Cancer – what can be said, on Sunday, I will hit 23 years cancer free!  While I know the impact that I have on my children, and they are getting to the age where they can understand what I went through, in the here and now, I hope that #23 has an impact for so many people.  I am just two years away from 25 years cancer free from Hodgkin’s Disease.  This is a big deal as statistics generally only refer to “five year” marks.  Along with writing, this year I have made the decision to tour and speak about cancer survival.  I am warming up for that monstrous anniversary.  The great thing?  I still am in awe of those who have survived their cancers even longer.  I actually know someone sixty years post-cancer.

Education and Politics – So my latest endeavor over recent years was to toss my hat into local politics.  Those around me often remark, “do you really need that in your life given everything you have been through?”  The answer is yes.  Running for the office of school board director is important to me, because protecting public education has a direct impact on my children, who have another ten years to go.  And I believe that everyone’s children will benefit from the effort that I will put into that office.  It is so inspiring and meaningful to stand up in front of so many people, many of them strangers, give a heart felt speech about how you will represent them and why, and when you are finished, you receive a standing ovation because they not only believe you and have faith in you, they trust you and want you to know that they are standing behind you.  It is one thing to be recognized as a passerby, but it is such an honor to be encouraged and supported.

Family & Friends – This is one area where I tend to lay low.  My family is not very open when it comes to health and emotions.  And I have a tendency not to lean on my wife’s family either.  It seems to be a much scarier experience to be that close to someone who has battled a serious illness such as cancer or an attack like a cardiac episode, than if it is just a story you may have seen on social media.  But it is through social media that I consider so many, my friends.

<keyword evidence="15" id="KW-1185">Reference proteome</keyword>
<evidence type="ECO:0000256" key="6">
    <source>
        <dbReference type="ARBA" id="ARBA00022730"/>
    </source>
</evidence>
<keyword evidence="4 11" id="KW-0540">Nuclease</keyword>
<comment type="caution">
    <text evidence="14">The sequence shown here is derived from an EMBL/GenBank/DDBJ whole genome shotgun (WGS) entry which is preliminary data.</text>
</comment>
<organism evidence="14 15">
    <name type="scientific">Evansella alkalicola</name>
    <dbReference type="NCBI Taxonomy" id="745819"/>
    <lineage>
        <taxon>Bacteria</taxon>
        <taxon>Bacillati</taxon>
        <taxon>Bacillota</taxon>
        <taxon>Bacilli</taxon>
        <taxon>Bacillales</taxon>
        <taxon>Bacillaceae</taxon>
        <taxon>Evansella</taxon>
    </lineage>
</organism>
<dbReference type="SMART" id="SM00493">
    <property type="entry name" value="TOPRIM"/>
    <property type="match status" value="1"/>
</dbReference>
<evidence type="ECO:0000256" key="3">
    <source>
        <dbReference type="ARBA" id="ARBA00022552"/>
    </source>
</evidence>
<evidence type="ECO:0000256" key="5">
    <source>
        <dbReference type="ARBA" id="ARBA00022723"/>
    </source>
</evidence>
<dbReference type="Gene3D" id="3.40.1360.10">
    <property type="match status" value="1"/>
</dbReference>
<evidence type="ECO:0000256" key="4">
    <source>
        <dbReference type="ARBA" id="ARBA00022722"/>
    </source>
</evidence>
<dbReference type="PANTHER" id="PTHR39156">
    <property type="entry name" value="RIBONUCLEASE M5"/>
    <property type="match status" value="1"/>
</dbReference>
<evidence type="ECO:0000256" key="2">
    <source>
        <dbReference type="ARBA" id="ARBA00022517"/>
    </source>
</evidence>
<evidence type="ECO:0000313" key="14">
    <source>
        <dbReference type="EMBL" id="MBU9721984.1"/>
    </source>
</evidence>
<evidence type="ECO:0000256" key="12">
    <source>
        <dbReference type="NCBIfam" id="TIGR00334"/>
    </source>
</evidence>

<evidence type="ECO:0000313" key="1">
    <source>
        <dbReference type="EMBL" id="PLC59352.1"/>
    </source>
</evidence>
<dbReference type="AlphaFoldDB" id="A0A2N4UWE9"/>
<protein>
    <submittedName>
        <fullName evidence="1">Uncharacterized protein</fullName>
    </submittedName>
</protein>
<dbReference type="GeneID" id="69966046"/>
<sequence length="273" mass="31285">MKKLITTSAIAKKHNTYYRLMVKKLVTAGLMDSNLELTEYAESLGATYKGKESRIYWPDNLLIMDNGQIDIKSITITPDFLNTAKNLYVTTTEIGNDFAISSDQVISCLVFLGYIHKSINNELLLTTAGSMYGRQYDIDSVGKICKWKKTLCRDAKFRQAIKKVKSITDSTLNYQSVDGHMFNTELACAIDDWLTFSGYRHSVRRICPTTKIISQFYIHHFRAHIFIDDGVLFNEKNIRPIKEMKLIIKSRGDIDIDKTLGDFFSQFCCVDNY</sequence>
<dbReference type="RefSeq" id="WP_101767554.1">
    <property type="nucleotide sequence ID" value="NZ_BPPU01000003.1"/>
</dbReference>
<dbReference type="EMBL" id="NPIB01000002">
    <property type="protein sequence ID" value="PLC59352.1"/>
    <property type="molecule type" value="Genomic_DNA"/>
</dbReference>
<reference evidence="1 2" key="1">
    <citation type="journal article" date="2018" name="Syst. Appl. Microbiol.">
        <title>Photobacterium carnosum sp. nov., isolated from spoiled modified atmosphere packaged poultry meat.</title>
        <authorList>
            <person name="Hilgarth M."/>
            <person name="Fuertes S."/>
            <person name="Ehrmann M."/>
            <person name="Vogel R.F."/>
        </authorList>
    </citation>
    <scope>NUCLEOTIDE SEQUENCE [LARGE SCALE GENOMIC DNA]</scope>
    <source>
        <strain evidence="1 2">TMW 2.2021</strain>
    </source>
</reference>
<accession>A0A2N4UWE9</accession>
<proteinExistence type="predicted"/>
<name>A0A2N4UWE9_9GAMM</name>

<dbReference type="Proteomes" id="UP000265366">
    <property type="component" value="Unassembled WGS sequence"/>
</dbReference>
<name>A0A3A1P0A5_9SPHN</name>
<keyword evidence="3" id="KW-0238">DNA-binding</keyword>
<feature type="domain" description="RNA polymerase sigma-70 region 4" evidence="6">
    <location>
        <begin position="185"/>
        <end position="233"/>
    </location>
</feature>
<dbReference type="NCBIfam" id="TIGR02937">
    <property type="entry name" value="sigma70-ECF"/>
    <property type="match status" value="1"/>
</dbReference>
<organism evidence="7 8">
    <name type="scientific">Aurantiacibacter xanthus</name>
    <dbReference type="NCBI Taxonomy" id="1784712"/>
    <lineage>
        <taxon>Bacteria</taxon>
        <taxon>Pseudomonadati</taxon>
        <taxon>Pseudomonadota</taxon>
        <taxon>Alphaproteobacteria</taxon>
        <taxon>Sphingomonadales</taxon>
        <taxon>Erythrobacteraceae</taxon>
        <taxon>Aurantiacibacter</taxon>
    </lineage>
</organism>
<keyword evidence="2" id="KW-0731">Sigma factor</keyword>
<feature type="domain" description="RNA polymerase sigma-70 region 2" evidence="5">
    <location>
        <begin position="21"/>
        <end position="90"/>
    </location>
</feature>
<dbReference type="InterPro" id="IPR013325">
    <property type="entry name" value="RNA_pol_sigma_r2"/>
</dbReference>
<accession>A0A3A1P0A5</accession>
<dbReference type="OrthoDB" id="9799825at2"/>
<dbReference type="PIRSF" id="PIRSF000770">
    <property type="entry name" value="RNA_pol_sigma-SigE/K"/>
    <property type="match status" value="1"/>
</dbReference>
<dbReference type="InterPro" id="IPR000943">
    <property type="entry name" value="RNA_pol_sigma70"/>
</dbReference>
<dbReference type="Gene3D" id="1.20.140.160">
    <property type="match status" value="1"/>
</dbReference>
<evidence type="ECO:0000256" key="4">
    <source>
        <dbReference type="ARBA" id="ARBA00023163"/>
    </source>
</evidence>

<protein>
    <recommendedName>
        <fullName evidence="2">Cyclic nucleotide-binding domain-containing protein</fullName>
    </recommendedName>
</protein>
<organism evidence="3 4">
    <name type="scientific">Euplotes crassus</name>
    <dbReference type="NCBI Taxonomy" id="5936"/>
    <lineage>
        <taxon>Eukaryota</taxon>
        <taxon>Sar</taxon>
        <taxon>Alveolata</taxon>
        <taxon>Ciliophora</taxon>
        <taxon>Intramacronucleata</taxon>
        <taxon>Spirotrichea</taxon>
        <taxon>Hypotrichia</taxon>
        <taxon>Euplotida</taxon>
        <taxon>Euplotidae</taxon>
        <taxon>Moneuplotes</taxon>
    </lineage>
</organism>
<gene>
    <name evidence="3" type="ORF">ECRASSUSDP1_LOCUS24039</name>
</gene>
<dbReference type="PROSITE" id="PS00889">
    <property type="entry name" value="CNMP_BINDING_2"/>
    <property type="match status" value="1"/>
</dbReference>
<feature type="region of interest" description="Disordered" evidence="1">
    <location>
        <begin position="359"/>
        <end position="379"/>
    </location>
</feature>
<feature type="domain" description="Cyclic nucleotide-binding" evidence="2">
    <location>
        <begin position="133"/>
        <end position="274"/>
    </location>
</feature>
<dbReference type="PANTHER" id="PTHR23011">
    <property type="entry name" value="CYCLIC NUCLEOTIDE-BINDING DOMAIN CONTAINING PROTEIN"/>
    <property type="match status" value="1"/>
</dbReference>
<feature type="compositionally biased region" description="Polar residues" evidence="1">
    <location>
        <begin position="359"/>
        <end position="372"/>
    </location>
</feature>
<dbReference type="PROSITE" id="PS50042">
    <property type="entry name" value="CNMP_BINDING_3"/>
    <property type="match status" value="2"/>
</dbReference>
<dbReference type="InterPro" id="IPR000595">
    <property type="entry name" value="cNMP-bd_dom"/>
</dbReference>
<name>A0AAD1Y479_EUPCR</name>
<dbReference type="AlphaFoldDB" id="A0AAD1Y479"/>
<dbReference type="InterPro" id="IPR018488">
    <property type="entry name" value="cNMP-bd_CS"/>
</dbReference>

Side Effects/Survivorship – I have been an active participant on an internet support group called “American Cancer Online Resources”, ACOR.ORG for close to sixteen years.  For years I have watched so many deal with the “rewards”, rather consequences of their decision to fight and defeat their cancer.  A tremendous amount of progress has been made in just the short time that I was treated from treatments, diagnotics, and follow-up protocol to make sure that patients get the most out of their cure.  I want to make it perfectly clear, I have no regrets about the treatments that I went through.  I just want to serve as inspiration and hope to the millions who will either be diagnosed, or who are currently battling cancer.  The technology is out there to help us with our late term issues.  Unfortunately, just as with our cancer battle, we have to fight to locate this assistance, and then pursue it, but it is there.  If you have had cancer and been treated, and you just cannot come up with an answer to what is making you feel awful or causing pain, it just might be time to do some research.  As one of my doctors puts it, “we cannot reverse them or stop them (the side effects), but we can slow them down so that you get to enjoy your grandchildren”.  Which is hopefully at least another twenty years before I hear that word.

Heart Issues – Just one of the many side effects that I have had to deal with, no one looks at me and knows that I had heart surgery unless I have told them.  Which again, is due to progress and care.  The care that I recieved to diagnose, treat, and rehabilitate.  Now, it is about maintainance and not looking back.  I know everyone is watching.